Inference is an idea or conclusion that's drawn from evidence and reasoning - basically, it is an educated guess! Listen closely to not only what is said but also guess at things that were meant but not actually said. Creative story tellers provide subtle clues to readers - teach your students to be detectives and to look for these clues!
Check out these creative activities to help your students learn to draw conclusions!
What's in Mrs. Brauner's Bag
. . . and more importantly, what does it mean?
(Substitute your name.) Don't worry guys, you can use a bookbag instead of a purse. Itinerate TVIs, you can even use that big tote bag that you haul around with you!
Load your "bag" with clues; be sure to include items that show some of YOUR hobbies and interest, or items that reflect subjects you teach! Here are some ideas:
- car keys (does your keychain give clues? How about the number of keys and types of keys? Type of car?)
- gift card (favorite restaurant, store, etc.)
- soft drink/water bottle/coffee cup
- magazine (depicting your hobby)
- receipt/parking stub/etc.
- clothing article: gym clothes/running shoes etc. related to your hobby
- sport/hobby item: golf ball/swim goggles/riding crop
- snack: healthy/junk food
- CD: type of music/movie?
- pet item: dog leash/cat toy
- school related items: pencil or pad of paper with the school name?
- item from subject you teach: calculator, contractor, counting cubes (math teacher); slate and stylus, brailled item (TVI)
Learn more about What's in Your Bag activity here.
Classroom Crime Scene Inference Activity
Set up your classroom before students arrive - misplace items, add clues, etc. Place crime scene tape across the door. Check out the E is for Explore blog post for details!
Clues from the Trash Inference Activity
Here are a couple Trash Inference Activities!
- Teacher Trash: Choose a teacher/administrator at your school. Place "clean trash" items - that are associated with this person - in a new trash bag and have student detectives try to figure out who the "trash" belongs to.
- Who is in the family? Did a new family move into your neighborhood? Find out more about the family by going through their "trash". How many people are in this family? Can you determine the age, gender, etc. of individuals in the family? Do they have any pets? Read more about the Great Garbage Mystery activity.
Who Wears These Shoes?
This is a great activity for young students! Have a variety of shoes available - be sure to include all sizes (baby, kids, and adults) and all kinds of shoes. Start with common shoes: high heels, running shoes, baby shoes, men's dress shoes, kids' rubber boots, snow boots, etc. Be sure to includes shoes for specific activities/sports: baseball shoes, golf shoes, ballet shoes, riding boots, work boots, etc.)
Shoe Pair: (Another twist for the Shoe Game) Invite a variety of adults (teachers, parents, community workers and kids from other classes?) to your class. Ask each person to dress in an "outfit" that demonstrates their job or hobby - be sure that the shoes reflect this outfit! Place all their shoes together (in a line at the front of the room) and ask the students to make inferences about the shoes. Students can organize shoes by size and gender, if they need prompts to help match the shoes with the person.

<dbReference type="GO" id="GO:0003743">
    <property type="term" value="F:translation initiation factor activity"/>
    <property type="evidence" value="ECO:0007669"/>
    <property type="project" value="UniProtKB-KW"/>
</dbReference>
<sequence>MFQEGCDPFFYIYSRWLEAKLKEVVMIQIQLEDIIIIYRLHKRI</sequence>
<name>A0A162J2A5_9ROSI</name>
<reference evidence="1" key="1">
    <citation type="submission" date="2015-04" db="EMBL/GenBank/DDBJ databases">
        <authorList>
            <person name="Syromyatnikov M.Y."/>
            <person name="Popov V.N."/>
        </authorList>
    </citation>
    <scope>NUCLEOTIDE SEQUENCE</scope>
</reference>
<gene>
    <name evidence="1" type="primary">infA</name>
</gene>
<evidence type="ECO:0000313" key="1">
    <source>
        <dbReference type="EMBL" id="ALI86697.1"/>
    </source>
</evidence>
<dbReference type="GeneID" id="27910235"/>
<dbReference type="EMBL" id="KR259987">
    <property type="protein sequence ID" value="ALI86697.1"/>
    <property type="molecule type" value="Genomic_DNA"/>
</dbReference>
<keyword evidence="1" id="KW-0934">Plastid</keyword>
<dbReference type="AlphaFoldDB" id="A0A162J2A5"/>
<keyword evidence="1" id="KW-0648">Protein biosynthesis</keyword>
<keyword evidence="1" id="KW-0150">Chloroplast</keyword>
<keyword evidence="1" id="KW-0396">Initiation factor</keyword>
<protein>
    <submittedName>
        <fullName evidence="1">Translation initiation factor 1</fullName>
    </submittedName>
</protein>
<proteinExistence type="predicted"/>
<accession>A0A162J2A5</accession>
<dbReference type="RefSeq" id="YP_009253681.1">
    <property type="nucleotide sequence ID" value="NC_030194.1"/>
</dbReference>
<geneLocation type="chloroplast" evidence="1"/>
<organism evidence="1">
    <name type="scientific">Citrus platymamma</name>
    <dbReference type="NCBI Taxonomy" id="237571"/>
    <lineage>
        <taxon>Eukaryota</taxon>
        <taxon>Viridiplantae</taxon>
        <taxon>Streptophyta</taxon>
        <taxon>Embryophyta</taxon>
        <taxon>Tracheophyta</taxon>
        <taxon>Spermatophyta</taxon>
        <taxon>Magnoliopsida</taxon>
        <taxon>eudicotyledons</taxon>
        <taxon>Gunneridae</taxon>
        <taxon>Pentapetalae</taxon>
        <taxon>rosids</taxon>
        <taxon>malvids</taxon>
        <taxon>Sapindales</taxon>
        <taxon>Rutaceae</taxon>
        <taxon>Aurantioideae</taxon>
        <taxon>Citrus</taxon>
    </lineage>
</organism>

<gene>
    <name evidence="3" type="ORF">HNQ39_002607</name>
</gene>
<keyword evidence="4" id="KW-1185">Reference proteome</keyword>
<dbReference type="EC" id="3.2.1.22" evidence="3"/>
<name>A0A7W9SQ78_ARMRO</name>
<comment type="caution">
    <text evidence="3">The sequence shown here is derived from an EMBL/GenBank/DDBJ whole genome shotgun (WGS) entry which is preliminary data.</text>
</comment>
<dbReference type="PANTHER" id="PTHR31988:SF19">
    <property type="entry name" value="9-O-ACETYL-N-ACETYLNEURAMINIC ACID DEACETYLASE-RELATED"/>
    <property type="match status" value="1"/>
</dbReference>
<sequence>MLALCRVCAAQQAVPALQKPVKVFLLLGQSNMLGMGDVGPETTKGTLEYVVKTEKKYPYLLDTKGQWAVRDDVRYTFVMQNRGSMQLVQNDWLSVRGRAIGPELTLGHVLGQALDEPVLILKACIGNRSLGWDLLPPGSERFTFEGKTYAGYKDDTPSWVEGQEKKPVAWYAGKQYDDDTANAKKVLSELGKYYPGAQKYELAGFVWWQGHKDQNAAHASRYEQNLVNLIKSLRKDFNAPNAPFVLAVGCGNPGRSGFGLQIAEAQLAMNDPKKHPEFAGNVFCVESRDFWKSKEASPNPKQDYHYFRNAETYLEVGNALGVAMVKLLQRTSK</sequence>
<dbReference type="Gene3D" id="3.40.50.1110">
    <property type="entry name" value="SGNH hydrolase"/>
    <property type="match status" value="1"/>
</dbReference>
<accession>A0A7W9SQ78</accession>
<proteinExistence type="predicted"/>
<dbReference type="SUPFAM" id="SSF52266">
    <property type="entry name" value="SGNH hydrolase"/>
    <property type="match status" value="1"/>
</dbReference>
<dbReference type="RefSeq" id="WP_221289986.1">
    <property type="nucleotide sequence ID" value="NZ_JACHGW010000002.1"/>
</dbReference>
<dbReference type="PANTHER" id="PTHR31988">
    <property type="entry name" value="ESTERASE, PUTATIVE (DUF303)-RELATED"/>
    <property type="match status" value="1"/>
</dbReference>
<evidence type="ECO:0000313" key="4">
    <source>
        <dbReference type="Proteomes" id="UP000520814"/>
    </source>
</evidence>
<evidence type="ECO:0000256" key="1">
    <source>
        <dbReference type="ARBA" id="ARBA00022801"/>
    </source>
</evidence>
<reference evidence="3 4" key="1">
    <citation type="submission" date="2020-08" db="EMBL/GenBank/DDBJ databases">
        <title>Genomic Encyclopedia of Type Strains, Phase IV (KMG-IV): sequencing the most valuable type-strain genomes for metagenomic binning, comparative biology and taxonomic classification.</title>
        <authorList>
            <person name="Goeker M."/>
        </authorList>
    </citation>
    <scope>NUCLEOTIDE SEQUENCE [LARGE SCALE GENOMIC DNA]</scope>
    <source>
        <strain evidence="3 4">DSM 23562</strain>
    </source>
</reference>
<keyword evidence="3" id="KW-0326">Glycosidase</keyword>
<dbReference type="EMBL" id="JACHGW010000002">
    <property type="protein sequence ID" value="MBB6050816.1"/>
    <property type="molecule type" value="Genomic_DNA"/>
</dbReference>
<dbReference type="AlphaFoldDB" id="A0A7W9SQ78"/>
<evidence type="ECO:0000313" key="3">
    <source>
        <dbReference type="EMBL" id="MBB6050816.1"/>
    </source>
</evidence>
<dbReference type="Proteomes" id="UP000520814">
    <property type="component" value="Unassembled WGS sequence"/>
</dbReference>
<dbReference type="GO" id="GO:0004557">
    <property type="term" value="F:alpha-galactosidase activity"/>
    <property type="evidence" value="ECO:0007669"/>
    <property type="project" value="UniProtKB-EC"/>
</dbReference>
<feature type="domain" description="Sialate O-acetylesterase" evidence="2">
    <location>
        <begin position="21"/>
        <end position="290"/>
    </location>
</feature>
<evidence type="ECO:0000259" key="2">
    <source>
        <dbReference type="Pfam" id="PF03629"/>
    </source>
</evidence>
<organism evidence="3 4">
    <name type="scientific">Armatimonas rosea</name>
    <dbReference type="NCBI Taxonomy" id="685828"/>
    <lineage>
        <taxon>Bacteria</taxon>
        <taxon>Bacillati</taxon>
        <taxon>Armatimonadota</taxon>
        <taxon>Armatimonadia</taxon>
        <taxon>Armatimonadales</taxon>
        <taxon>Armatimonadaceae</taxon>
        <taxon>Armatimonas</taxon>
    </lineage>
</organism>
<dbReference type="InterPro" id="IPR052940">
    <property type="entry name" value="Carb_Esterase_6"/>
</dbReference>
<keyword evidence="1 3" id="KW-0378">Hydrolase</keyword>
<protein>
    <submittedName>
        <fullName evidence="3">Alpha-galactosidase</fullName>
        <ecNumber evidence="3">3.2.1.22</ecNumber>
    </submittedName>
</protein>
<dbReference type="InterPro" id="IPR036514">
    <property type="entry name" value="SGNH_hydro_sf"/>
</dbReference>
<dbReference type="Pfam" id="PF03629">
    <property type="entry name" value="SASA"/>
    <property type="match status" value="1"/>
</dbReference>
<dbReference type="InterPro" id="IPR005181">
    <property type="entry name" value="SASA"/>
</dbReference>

Modification of Shoe Pair Game: You can divide students into groups and give them one or two pairs of shoes; ask each group to come up with a list of inferences. Groups can present their inferences in front of the class. Invite the guests to line up in the front of the room; each person should hold a number. Each student group tries to match their shoes with the correct person. If desired, provide groups with a written list of each shoe type and have each group try to match the shoes with the correct person by writing the corresponding person number beside the shoe.
Teacher Hint: Ask a student to describe what each person is wearing - this is crucial if a student with a visual impairment is in the class!
Create Your Own Inference Activity
- App Inference: Can you draw conclusions from apps on a person's phone/tablet?
- Holiday Crime Scene: a well know holiday figure crashed your classroom. Was it the tooth fairy, leprechaun, Easter bunny, reindeer, or ? Scatter clues around the room! Provide a back story about this figure being unhappy with "his" holiday or maybe the figure mixed up the date?
- Student Project: Ask students to create a crime scene, bag or trash activity about a Disney Character, Star Wars character, Sesame Street Character, favorite Christmas figure (reindeer, elf, Grinch, Scrooge, etc.) Students can come up with a list of items and inferences from these lists. Have each student or group of students do a class presentation on their project.
As you do fun inference activities, include creating inference charts. With young students, you might create the chart together as a class, then use a print or digital handout that students fill out. Printable handout for younger students available from Abby here.
- "T" Inference Chart: The title of the chart my be "What's in Mrs. Brauner's Bag?". "Evidence" on the left side and the "Inference" on the right side. Teacher Hint: Create an accessible digital document so that ALL students have access to this chart!
- 3 Column Inference Chart: Column headers: "What I see", "What I Know", "My Inference" Example of text in each colum: "Halls Cough Drops", "People who are sick use cough drops.", "The owner of the bag probably has a cough."